Among the millions of Iraqis who have fled their homeland, there are about 10,000 who have been designated "persecuted" by the United Nations. Most of these have earned that label because they worked for the U.S. military or American organizations and have been forced to flee Iraq for safety amid threats from insurgents and other enemies of the U.S. But their path to the U.S. has been inordinately complicated, and a new Senate bill, expected to pass this week, is aimed at removing many of the hurdles. To understand how, consider the case of a 22-year-old former translator whom we'll call Mohammed.
He has been in Syria for more than a year waiting to be processed. It has been a year in which he has been homeless and jobless. His story has been confirmed by three people who are trying to bring him to the states: a U.S. army sergeant who worked with him in Iraq; a pro bono lawyer; and the head of PEN American Center, a writer's group devoted to freedom of expression. "We owe it to him," says Sergeant Joe Seemiller, for whom Mohammed worked as an interpreter in Mosul. "He aided us in what we were doing. The guy deserves to be here as much as I do."
In January 2004, Mohammed, who was fresh out of college, went to work for the Second Infantry Division. A student of English, he was assigned to a forward operating base in the northern city of Mosul, translating for soldiers at a guard tower surrounded by walls regularly targeted by insurgent snipers and mortar attacks. Seemiller credits him with saving many American lives by calming down crowds throwing rocks and trying to scale the walls.
When interpreters were singled out as collaborators by the insurgency, the sergeant urged Mohammed to quit his job. But Mohammed pledged to serve as long as he possibly could and stayed longer than other Iraqis. "The guy is more patriot than most of the soldiers I work with," says Seemiller.
But the threats against Mohammed continued, coming in anonymous phone calls and then, his sponsors say, in a car of armed men parked outside his home. Mohammed's army buddies were unable to protect him or even facilitate a visa while Mohammed was in Iraq. So, in September 2004, after a written death threat was delivered to his parents' home, he went into hiding. Insurgents kept up the hunt, telling family and friends who had harbored Mohammed that he was on an assassination list.
In July, 2006, after a relative was shot in the head, Mohammed fled across the border to Syria. That was the only way he could facilitate a visa, needing to leave Iraq in order to get a referral by the U.N. High Commissioner for Refugees (UNHCR). Once Mohammed was in Syria, the UNHCR made a legal determination that he was a victim of political persecution and referred his case to U.S. authorities. But he has waited months to hear from interviewers from the Department of Homeland Security who have been denied visas by the Syrian regime.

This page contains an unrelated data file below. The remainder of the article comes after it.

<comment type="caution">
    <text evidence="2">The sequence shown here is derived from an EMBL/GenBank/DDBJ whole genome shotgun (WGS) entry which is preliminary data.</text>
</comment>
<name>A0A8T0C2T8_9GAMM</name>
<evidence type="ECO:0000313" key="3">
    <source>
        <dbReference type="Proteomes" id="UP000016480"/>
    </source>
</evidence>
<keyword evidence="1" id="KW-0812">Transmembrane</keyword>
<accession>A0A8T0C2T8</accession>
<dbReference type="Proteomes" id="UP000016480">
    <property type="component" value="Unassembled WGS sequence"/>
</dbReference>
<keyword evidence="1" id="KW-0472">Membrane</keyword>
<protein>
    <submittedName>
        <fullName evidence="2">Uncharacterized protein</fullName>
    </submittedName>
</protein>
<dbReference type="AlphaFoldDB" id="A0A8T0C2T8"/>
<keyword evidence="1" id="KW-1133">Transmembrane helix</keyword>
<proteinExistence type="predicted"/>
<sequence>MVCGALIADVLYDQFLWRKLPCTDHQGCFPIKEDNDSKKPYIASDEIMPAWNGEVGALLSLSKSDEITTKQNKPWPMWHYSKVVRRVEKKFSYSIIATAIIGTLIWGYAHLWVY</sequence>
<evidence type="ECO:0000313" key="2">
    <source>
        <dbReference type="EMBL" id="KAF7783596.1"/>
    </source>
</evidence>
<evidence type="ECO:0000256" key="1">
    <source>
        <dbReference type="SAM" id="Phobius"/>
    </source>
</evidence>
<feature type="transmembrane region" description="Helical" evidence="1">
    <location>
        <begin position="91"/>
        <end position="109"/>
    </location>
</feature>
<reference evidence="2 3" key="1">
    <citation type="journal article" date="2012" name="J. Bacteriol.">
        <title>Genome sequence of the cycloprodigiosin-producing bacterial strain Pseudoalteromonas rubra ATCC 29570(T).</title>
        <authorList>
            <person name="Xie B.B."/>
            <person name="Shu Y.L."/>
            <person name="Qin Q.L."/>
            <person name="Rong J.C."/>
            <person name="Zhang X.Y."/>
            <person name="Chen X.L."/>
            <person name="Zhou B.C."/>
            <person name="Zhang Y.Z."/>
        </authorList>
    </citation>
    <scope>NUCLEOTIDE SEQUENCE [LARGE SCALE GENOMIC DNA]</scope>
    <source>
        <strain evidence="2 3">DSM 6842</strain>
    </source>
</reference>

The measure approved by the Senate last Thursday night would sweep away many hurdles that made survival so difficult for Mohammed and other refugees who have worked for the U.S. government, contractors, media and private organizations in Iraq. If it becomes law, it would allow them to apply directly to U.S. authorities in Iraq, bypassing the U.N. referral process outside the country. If the law had been in place, Mohammed would have avoided the time he lost on the lam in Iraq. There would have been no need to flee to Syria to win the "persecuted" status. For those who do wind up in places hostile to America, the legislation would allow for teleconferencing thus avoiding the problem of unfriendly governments like Syria that deny visas to U.S. officials. (Aside from being employed by American interests, applicants would have to prove a "well-founded fear of persecution.")
Sponsors of the measure, led by Ted Kennedy, attached it to the huge defense authorization bill that is expected to pass this week. The bill will still need approval by the House-Senate conference committee before enactment and presidential signature. And even if it becomes law, there are limits to how many Iraqis can find new homes in America. The State Department has set a ceiling on the number of refugees that the U.S. can take in from each region of the world 28,000 from all of the Near East this year. That quota is not altered by the legislation.
The odds are, however, that Mohammed would be among the first to benefit.